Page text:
Kevin, I misplaced the Valse-Scherzo. It should have been in level 10. As for the Paganini concertos, technically, I agree, but musically, I do not. See the revised list. I moved them up. And for the Schubert Fantasy, I saw a performance of it with orchestra. All of the pieces on this list go: w/ orchestra --> w/ piano, or vice-versa. I felt the need to include them, seeing as the list for violin and piano will take a very long time.
December 24, 2006 at 08:12 PM · Anne, I could actually use imput similar to that. I never studied the most basic of violin repertoire, so I lack greatg knowledge in that area. If you or anyone else could help me place the student concertos, that would be great.
But still, lists like this are a great help to chose repertoire for you and your students! I haven't played a quarter of it, but I know almost all from listening to competitions and stuff. We violinists have a good time chosing from that rich repertoire. And this is as we all know not even the "complete" list of concertos and etudes.
-concerto-in-c-major-op-48-mc0002357654 and the next line in Sassmannshaus's graded repertoire list mentions a concerto by him with no details, so it's probably referring to the same one (he only published one violin concerto).
Prokofiev began composing his First Violin Concerto in 1915. He was very fond of the opening theme, but was busy working on his opera, The Gambler. He regretted not having more time to work on the Concerto's "pensive opening." When he got back to it, he intended to compose a "concertino" for violin and orchestra, but the piece grew into a three-movement concerto. As musicologist and Prokofiev scholar Israel Nestyev has noted, Prokofiev consulted Polish violinist Paul Kochanski while writing the violin part. Kochanski advised him on bow markings and other technical details, and was supposed to have been the soloist at the premiere, planned for November of 1917. The piano score of the work was completed in the summer of 1917, but because of the revolution in Russia, the Concerto did not receive its first performance until 1922, in Paris.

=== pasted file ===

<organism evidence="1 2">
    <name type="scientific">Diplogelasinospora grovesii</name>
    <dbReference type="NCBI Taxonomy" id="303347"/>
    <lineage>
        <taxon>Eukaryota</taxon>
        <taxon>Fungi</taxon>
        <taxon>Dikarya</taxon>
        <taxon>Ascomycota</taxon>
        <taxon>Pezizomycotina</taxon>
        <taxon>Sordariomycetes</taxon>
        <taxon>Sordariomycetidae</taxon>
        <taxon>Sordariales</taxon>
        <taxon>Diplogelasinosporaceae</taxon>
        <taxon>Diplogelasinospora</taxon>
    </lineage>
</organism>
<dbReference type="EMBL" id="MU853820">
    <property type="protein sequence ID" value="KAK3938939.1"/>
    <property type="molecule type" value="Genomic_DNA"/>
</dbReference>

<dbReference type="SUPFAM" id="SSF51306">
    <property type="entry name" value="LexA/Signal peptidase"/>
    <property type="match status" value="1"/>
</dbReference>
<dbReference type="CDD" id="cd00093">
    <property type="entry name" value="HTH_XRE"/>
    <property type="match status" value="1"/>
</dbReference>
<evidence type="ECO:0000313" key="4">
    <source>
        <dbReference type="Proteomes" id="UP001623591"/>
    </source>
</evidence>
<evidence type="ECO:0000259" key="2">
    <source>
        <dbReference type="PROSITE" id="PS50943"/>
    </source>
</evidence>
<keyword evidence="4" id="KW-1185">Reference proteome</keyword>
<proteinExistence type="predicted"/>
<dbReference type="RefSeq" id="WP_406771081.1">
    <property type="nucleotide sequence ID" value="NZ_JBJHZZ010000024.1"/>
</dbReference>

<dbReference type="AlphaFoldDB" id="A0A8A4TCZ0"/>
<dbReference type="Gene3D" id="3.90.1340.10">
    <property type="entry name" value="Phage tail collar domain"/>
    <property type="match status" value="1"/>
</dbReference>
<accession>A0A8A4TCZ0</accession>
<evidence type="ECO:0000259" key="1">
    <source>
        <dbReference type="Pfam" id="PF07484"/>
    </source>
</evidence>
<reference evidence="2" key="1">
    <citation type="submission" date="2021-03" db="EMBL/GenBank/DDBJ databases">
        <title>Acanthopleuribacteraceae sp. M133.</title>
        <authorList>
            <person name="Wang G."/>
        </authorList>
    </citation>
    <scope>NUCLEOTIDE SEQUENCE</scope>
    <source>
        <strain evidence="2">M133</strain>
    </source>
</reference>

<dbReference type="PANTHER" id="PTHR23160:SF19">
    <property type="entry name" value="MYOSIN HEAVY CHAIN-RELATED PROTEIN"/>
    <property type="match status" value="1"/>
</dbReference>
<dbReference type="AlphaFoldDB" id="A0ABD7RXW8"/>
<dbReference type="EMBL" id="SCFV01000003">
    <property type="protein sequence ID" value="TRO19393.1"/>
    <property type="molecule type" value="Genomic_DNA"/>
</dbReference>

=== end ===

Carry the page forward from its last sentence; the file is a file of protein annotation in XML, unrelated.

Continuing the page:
Instead of the usual fast-slow-fast concerto structure, Prokofiev's outer movements are slow, while the middle movement is a fast scherzo. The order of the Concerto's movements is not the only unusual aspect of this violin concerto: the role of the solo violin is also atypical. While the violin dominates the piece, it is not set dramatically against the orchestra; instead, as Russian music critic I. Yampolsky wrote, the violin is "the first among equals," dominant but integrated into the orchestral texture.
The Bruch violin concerto owes a debt to that of Mendelssohn, but the debt is purely structural. From Mendelssohn, Bruch learned to color his first movement with the minor key, to bring in the soloist in the first few measures of the piece, and to link the three movements together. 2b1af7f3a8